Tuesday, November 10, 2015

Composition for Project-Based Learning Videos

Few could have predicted a day like the present in which almost everyone owns a device that can capture video. Many of us have smart phones in our pockets right now that allow us to capture video of anything happening around us. If you don't own a smart phone, you may have a video camera, iPad or other devices that can capture video. Because of the proliferation of such devices, many teachers are turning to project based learning experiences in which students create videos. In a previous post, I have discussed what project based learning is.

The best videos, however, are the ones that follow the rules of good video composition. In my book, Educational Technology for Teachers, I discuss some of these rules as follows. Students and teachers who create video can practice good composition even with the most rudimentary video equipment. Composition refers to the way that items are placed in the video shot in order to make meaning. Some important guidelines with regard to composition will be presented here.

The Rule of Thirds

The rule of thirds is a video composition guideline that states that the image being recorded should be divided into nine equal parts using two equally spaced vertical lines and two equally spaced horizontal lines. Then the main subjects in a scene should be placed on one of these “1⁄3 lines” for a more interesting composition (Spannaus, 2012). For instance, a landscape shot should not place the horizon line (one of the main subjects of the shot) right in the center of the image, but should instead place the horizon line on or near one of the horizontal 1⁄3 lines. A person standing in a shot should be placed on one of the vertical 1⁄3 lines. Following the rule of thirds leads to more interesting and satisfying video and photo compositions.

Nose Room

Nose room (or lead room) should be considered for video shots that feature a person or moving object. Nose room means giving adequate on-camera space in front of a person’s nose or in front of a moving object. For an on-camera person, the space in front of the person’s nose should be more than the space behind their head (Spannaus, 2012). For a moving object, the space in front of the moving object should be more than the space behind it. Adequate nose room in a shot gives the viewer a sense of satisfaction or direction, while a lack of nose room may make the viewer feel uneasy. The rule of thirds can help guide the placement of a person or object in a shot so that it has the right amount of nose room.

The 180 Degree Rule

Video professionals follow the 180 degree rule when shooting video of a conversation or other interaction between two people. If two people are in a scene, there is an imaginary line that connects and continues beyond them. The 180 degree rule tells us that the cameras that are shooting video of the two people must not cross this imaginary line. As long as the cameras stay on one side of the line the resulting shots will make the characters look like they are talking to each other and not away from each other. If the camera shoots elements of the scene from opposite sides of the imaginary line, then the result is disorienting for a viewer. The people look as if they are looking away from each other as they hold a conversation.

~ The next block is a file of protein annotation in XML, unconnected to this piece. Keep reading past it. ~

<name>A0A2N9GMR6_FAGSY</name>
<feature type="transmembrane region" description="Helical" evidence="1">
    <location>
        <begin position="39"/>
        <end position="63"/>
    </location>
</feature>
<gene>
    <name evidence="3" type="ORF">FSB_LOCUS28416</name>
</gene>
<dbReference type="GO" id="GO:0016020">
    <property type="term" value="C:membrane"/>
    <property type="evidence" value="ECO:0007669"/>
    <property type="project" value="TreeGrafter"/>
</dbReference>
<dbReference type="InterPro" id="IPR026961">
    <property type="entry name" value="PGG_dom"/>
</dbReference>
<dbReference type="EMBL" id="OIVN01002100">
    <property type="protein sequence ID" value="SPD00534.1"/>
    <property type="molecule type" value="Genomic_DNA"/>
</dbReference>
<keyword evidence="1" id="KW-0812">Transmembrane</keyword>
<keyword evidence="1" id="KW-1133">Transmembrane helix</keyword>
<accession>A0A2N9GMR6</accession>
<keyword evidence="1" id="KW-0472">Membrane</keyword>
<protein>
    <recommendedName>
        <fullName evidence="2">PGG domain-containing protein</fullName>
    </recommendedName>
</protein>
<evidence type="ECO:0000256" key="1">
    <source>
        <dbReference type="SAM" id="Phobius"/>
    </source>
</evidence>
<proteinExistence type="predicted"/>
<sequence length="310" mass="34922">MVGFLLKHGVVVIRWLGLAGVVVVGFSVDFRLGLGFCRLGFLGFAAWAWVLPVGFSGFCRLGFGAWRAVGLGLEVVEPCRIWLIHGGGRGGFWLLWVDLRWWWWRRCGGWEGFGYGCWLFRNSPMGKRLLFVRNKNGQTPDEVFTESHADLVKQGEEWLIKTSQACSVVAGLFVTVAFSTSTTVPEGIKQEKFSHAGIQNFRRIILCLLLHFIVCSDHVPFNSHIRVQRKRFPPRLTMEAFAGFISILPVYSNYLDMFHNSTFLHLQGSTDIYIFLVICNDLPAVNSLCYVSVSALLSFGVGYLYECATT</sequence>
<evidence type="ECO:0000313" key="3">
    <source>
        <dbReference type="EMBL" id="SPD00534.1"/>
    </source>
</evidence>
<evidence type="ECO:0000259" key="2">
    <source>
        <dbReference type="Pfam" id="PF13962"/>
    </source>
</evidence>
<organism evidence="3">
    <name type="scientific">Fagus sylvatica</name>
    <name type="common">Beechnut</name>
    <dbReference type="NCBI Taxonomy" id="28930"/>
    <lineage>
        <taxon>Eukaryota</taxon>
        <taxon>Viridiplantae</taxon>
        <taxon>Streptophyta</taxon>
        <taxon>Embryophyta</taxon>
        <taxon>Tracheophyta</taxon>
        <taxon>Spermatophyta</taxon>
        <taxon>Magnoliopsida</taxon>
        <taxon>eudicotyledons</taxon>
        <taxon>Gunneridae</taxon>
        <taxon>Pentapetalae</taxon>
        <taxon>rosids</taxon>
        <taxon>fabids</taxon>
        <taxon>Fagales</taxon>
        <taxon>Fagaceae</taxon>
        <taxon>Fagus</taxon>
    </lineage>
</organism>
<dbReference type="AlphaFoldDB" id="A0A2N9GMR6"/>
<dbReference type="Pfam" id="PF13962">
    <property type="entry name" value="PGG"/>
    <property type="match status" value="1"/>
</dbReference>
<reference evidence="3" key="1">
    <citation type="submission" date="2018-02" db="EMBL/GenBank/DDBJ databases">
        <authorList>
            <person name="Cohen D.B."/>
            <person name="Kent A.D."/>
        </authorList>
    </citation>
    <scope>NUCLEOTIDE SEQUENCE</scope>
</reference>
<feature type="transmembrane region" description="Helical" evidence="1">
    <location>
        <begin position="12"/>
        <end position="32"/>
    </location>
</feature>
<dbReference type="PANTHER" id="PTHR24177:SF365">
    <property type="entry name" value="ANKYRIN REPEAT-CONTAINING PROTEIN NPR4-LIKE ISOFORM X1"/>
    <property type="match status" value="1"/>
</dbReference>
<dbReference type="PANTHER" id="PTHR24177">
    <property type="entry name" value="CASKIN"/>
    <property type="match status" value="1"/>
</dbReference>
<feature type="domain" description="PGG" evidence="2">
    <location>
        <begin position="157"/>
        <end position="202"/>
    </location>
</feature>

Head Room

Head room refers to the amount of room above a person’s head in a shot. Good video compositions leave little room above the head of people and other subjects. Amateur video producers often make the mistake of leaving a lot of room above people’s heads, which results in uninteresting compositions.

Camera Handling

Students and teachers who create video should also practice good camera handling techniques. Good camera handling means making sure that the camera is still or that it only moves in smooth, even motions. Placing the camera on a tripod will help to make sure it stays still or that its movement is even and smooth. Handheld shooting should be avoided because this type of camera handling produces unnecessarily shaky shots that can disorient viewers. These techniques also should be used even if the camera is a smartphone or tablet computer. When using a smartphone or tablet computer to shoot video, students and teachers should also hold the device “sideways” in a landscape direction rather than in a portrait direction for better composition.


Devices that can capture video are everywhere, but most people who shoot video don't do a good job of composing shots to make meaning. Most student-created videos are low quality and do a poor job of putting forth a clear message. These elements of video composition should be taught to students who create video so that they know how to make quality video projects.


Spannaus, T. (2012). Creating video for trainers and teachers: Producing professional video with amateur equipment. San Francisco, CA: Jossey-Bass.


  1. Don't forget one of the most important rules for those using the ubiquitous smartphones. Shoot horizontal, not vertical. Unfortunately, until smartphone manufacturers start making phones shoot horizontal even when the phones are held in the more comfortable vertical position, it is up to us to remember and remind others to say no to vertical videos.

  2. I totally agree. My students never seem to remember this even if I tell them to shoot horizontally. So now I have resorted to having them go out and shoot video, then I tell them they did it wrong. That seems to work.